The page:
John Carico: What got you involved in social justice and labor organizing?
John Paul Wright: I got involved in social justice activism as a result of my mother going to college late in life. In my teens my mother went to the University Of Louisville and found herself. She joined an organization called The Progressive Student Leauge. I looked up to her new friends. They had organizing meetings in our home while they were fighting to have the university divest funds from companies that supported South African Apartheid. I joined a group at my high school called Youth for Peace at this time and also got involved in another group called Nuclear Free Zone of Louisville.
My union work started when I became a member of The United Transportation Union when I was hired on with the railroad. I grew up in a very union family. My father is an IBEW 369 electrical contractor and my grandmother worked at the union hall.
John Carico: What do you see as priorities in terms of securing a liberated and sustainable future?
John Paul Wright: Wow! What a question! I see as a priority a focus on human need to be at the focus of the what some are calling a just transition. Over a hundred years ago Upton Sinclair said this in his book Profits of Religion…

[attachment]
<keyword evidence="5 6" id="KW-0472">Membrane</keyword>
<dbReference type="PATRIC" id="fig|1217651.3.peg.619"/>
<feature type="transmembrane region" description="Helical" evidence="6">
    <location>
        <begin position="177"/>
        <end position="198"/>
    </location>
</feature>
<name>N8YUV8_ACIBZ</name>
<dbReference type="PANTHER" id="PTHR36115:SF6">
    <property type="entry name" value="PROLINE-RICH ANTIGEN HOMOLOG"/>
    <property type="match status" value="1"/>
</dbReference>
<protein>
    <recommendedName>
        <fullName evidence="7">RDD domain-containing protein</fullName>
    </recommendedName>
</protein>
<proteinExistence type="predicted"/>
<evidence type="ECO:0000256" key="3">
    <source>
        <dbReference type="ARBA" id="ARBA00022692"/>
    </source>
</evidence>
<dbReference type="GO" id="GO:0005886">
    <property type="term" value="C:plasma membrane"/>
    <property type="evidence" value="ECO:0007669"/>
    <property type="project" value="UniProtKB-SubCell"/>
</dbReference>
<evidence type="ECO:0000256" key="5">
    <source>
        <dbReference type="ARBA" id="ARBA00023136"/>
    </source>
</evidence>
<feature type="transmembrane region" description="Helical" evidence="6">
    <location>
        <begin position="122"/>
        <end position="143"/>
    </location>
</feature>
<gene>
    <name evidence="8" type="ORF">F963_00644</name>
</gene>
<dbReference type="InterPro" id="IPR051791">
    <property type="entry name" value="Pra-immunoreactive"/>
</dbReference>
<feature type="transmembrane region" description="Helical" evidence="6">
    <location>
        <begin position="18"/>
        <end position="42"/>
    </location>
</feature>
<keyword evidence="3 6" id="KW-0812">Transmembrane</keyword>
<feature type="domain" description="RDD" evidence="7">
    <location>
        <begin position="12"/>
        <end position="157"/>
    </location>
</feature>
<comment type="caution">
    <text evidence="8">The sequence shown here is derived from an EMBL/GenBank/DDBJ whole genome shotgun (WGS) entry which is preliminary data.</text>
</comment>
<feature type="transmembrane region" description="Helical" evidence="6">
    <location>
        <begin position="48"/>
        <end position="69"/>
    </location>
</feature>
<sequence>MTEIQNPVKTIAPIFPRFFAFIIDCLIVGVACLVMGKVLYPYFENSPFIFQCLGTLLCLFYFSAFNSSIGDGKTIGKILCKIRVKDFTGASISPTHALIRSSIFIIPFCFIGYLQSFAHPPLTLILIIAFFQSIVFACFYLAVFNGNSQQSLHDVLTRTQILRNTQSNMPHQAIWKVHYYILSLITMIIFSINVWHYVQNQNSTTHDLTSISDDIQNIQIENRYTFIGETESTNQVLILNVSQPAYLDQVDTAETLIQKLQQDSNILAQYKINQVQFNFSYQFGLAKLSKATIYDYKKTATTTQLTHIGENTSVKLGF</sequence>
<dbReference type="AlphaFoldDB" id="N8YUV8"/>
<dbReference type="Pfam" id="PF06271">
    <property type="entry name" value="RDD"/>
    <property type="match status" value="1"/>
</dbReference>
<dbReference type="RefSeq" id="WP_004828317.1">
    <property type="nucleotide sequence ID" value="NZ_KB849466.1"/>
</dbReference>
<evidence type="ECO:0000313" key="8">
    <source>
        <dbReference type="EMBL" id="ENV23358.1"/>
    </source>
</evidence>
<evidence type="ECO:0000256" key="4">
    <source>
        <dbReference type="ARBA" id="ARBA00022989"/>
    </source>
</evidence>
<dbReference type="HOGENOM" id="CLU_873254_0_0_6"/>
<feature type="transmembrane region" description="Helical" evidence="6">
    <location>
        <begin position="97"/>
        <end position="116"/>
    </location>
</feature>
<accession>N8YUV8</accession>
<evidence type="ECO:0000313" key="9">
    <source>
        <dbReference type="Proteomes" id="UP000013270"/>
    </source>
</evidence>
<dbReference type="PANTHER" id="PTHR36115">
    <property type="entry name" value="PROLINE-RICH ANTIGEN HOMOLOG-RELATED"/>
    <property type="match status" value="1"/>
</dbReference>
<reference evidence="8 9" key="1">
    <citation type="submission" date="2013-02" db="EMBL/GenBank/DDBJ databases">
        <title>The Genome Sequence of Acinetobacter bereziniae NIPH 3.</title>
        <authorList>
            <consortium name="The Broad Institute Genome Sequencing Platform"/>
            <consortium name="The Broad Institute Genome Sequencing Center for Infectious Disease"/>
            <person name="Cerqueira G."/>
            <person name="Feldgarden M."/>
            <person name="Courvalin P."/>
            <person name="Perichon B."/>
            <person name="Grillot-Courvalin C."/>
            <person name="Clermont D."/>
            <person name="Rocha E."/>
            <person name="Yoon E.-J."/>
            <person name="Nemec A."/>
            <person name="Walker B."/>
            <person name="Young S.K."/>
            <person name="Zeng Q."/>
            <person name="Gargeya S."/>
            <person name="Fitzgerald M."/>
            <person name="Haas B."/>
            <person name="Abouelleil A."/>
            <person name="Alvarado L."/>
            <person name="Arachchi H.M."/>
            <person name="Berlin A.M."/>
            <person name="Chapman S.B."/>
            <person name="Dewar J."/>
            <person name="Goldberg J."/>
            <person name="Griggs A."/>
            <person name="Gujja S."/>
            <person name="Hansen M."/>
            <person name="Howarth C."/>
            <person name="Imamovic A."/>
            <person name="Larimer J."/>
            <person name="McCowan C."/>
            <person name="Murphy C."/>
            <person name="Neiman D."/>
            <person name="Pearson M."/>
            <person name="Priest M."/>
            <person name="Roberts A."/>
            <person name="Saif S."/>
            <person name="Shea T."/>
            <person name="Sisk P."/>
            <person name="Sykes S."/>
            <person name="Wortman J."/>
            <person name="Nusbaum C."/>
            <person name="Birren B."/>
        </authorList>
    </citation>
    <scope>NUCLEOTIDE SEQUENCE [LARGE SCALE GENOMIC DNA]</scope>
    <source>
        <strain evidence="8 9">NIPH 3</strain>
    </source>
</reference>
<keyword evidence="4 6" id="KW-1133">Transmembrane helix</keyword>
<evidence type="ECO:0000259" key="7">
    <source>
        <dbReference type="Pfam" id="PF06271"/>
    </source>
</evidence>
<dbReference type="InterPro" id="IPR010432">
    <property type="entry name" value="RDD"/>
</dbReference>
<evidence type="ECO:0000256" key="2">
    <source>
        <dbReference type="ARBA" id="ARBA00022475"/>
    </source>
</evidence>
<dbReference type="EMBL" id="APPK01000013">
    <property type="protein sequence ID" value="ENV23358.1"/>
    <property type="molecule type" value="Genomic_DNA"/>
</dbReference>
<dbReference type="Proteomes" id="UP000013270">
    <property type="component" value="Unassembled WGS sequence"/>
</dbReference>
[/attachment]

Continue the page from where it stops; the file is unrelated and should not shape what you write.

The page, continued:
What I would like to say to young radicals–if there is any way to say it without seeming a prig–is that in choosing their own path through life, they will need not merely enthusiasm and radical fervor, but wisdom and judgment and hard study.
So, to move to a sustainable future, I think we as a people are going to need to study what has worked from the many movements and social shifts of the past. I think many times we as a people are looking for “new” ways to approach very complex issues, when many times there are plenty of examples of successes that can be drawn upon. Specifically, it is my experience in many a situation, basic communication skills seem to be where the problem lies when folks start to enter very difficult territory. For years language and culture has been born at the foot of a capitalist model that has taught people how to fight and take sides. Our media, that should be ours, has created a myth of who we are, our history has been re-written for profit and people make laws and decisions based on moral codes that are drawn from corporate entity myth makers. Media is owned by very large empires that have a culture package to sell… so I guess what I am trying to say is a liberated future depends on a very serious re-settling of how we see ourselves as a people. As inhabitants of a planet, members of communities, and free thinking compassionate individuals who have a real need of each other to exist. Especially in these days as the machine get closer and closer to being able to wage war by drones and computer driven models.